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HuckleB's Journal
HuckleB's Journal
July 8, 2012

Placebo effects without deception? Well, not exactly…



In other words, not only did Kaptchuk et al deceive their subjects to trigger placebo effects, whether they realize or will admit that that’s what they did or not, but they might very well have specifically attracted patients more prone to believing in the power of “mind-body” interactions. Yes, patients were informed that they were receiving a placebo, but it must be emphasized again and again that that knowledge was tainted by what the investigators also told them about what the placebo pills could do. After all, investigators told subjects in the placebo group that science says that the placebo pills they would take were capable of activating some sort of woo-ful “mind-body” healing process.

In fact, I would say that what Kaptchuk et al did was no different than what we know about what is required to induce placebo effects. They were also far more suggestive than the explanations that investigators conducting placebo-controlled clinical trials offer subjects during the recruitment process. Consider: In most clinical trials, investigators tell subjects that they will be randomized to receive either the medicine being tested or a sugar pill (i.e., placebo). This, patients are told, means that they have a 50-50 chance of getting a real medicine and a 50-50 chance of receiving the placebo. In explaining this, investigators in general make no claim that that the placebo pill has any effect whatsoever. In fact, in most clinical trials, subjects are explicitly told that it does not. In contrast, Kaptchuk et al explicitly tried to “optimize the placebo response” for purposes of the study by telling their subjects that the sugar pill activated some sort of mind-body response that would make them feel better — but only if they religiously took the sugar pills. Yes, they did tell the subjects that they didn’t have to believe in mind-body interactions to experience the healing response. But did it matter? I doubt it, because people with authority, whom patients tend to believe (namely doctors) also told subjects that there was strong evidence showing that these placebo pills activated some sort of powerful “mind-body” mechanism. This alone makes proclamations about how the investigators triggered placebo effects without deception — shall we say? — not exactly in line with the reality of the situation. A far better design would have included at least one more group, namely a group receiving the placebo but without all the suggestion about how it would activate “powerful mind-body” effects using a neutral script that simply said it was a sugar pill and wasn’t expected to do anything. Lacking that additional group, this study tells us very little that we didn’t already know.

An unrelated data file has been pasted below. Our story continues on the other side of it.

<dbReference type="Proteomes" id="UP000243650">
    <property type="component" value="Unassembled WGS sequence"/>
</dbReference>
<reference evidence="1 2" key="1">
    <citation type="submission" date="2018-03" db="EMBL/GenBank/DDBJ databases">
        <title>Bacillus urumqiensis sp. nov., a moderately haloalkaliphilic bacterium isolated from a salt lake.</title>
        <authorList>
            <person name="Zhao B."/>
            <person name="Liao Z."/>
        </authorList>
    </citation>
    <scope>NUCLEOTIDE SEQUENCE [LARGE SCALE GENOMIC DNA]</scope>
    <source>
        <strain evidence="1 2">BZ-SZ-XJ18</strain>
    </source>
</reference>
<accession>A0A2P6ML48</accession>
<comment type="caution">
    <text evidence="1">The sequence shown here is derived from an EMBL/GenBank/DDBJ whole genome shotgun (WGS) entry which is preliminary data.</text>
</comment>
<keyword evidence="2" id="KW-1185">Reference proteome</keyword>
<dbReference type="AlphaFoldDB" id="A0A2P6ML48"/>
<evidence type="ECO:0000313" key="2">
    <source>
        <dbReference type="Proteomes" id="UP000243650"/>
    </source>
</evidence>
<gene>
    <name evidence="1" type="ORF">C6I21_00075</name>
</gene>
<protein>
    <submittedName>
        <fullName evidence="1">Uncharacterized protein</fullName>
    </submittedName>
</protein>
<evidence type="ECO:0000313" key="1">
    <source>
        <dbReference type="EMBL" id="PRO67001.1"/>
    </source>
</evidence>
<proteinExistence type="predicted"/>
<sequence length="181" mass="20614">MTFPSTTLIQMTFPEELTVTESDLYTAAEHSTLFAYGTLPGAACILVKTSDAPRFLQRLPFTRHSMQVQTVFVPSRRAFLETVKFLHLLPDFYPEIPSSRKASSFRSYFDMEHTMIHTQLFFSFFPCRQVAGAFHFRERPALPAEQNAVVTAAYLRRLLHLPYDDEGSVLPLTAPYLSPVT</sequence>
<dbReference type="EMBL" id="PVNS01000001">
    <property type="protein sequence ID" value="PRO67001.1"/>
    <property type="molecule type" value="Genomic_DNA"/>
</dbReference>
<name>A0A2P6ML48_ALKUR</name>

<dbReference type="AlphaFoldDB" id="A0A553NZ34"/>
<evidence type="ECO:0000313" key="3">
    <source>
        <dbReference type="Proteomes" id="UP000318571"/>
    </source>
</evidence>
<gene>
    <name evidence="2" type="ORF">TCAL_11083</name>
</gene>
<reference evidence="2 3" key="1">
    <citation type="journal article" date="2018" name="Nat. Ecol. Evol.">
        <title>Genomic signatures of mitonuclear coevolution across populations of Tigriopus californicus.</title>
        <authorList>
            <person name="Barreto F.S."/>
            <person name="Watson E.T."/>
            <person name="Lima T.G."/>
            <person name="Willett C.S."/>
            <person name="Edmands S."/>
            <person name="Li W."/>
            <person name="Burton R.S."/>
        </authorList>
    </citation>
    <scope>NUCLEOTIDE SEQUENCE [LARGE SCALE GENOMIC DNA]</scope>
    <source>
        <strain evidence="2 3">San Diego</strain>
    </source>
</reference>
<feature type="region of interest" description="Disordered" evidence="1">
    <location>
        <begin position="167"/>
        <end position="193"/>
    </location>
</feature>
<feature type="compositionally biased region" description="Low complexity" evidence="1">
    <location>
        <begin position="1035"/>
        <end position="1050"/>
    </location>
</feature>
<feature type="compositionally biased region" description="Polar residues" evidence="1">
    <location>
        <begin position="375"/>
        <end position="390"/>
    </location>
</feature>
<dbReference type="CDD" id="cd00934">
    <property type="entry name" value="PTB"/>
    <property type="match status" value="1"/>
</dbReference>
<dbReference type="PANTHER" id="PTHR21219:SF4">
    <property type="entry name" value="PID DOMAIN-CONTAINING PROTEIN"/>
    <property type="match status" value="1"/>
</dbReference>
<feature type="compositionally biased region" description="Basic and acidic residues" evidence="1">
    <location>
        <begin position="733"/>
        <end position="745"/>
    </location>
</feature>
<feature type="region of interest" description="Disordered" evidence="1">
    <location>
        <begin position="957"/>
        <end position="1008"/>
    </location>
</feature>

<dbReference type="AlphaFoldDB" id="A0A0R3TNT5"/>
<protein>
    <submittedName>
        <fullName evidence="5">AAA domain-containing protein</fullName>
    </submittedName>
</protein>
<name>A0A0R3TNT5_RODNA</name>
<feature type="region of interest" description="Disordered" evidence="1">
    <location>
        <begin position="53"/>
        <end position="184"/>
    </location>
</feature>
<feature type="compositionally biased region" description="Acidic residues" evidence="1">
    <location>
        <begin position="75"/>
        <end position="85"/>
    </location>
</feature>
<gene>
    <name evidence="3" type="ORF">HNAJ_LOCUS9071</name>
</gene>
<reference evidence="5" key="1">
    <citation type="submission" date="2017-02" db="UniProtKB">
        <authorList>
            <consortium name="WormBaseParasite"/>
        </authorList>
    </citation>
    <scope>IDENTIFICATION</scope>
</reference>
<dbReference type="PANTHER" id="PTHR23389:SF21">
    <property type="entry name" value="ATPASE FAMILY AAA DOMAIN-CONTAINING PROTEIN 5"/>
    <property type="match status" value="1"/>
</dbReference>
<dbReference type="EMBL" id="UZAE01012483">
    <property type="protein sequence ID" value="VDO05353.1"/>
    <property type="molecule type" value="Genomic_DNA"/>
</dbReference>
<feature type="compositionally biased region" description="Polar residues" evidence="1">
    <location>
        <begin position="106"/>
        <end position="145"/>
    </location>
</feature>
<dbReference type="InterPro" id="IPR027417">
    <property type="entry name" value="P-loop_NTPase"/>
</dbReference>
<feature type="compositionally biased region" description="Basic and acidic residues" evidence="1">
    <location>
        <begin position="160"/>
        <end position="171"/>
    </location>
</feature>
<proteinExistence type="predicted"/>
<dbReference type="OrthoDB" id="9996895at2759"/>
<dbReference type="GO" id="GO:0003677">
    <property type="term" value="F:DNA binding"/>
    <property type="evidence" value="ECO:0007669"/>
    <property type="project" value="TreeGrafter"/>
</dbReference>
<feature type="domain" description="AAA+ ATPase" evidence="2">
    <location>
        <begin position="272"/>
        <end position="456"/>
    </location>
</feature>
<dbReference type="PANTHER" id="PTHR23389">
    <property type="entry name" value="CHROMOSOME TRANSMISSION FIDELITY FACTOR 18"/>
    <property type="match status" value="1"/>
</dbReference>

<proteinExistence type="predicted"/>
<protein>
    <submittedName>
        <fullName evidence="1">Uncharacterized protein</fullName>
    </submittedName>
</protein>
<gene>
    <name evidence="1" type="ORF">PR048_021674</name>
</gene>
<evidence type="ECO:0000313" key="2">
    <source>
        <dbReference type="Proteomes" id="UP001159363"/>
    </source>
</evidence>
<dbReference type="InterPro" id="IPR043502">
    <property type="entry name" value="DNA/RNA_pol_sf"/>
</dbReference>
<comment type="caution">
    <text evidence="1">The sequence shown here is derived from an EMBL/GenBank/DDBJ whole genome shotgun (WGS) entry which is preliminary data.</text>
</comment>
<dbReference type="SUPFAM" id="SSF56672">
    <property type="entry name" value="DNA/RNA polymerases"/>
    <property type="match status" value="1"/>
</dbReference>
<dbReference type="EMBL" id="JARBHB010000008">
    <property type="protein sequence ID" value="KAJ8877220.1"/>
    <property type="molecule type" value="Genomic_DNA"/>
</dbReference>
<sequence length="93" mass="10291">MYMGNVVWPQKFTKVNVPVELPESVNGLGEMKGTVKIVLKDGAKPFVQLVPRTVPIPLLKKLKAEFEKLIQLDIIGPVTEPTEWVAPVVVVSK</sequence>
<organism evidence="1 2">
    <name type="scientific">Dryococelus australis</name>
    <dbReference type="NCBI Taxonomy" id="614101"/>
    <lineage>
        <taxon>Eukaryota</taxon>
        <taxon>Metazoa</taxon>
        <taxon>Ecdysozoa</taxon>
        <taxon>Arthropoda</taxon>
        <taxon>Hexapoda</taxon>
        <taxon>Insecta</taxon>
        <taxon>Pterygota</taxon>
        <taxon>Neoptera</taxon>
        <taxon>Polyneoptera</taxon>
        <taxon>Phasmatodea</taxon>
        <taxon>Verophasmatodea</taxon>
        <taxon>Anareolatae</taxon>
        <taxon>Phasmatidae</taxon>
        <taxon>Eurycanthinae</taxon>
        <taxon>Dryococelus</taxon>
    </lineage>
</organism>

It's worth reading the full thing, IMO.
July 6, 2012

Testing The “Individualization” Of CAM Treatments Shows No Benefits



So what were the results? Well, as is usual in a study looking at a subjective measure like pain, all patients improved. There was, however, no difference between those who received individualized treatment and a random herbal concoction not expected to have any effect on arthritis. This most likely indicates nothing happening here other than nonspecific effects associated with participating in a trial, including placebo, regression to the mean, the Hawthorne effect, and all the usual suspects that fool us in clinical trials, and in real life.

This study nicely illustrates several of the issues associated with supposed individualization of CAM treatment. First, it shows that such treatment is not, in any meaningful sense, any more individualized than good quality science-based medical treatment. Choosing a selection of herbs based on previous experience, historical use, tradition, and the unscientific theories of Traditional Chinese Medicine, and then selecting which of these herbs to give each patient based on the same prior experience and unscientific theory, is still applying generalizations based on groups to individuals. It simply uses generalizations based on unreliable sources of data.

The study also illustrates that individualizing therapy in this way doesn’t add any efficacy to the treatment. Not surprisingly, the study showed, as the others mentioned early have as well, that tailoring treatment to individuals based on generalizations derived from biased and unreliable sources of information leads to a therapy no more effective than randomly picking herbs out of a hat.

The difference between effective science-based medicine and ineffective medicine of any kind, conventional or alternative, is that the general principles used to guide therapy are derived from formal, controlled research that compensates for the weaknesses in our individual, informal, and unstructured judgment. If individualized medicine is just a code for using informal group observations instead of structured scientific ones to guide therapy, than it is not surprising that it doesn’t work any better than just making up a treatment haphazardly with no guiding principles at all."


A good piece worth reading, IMO.

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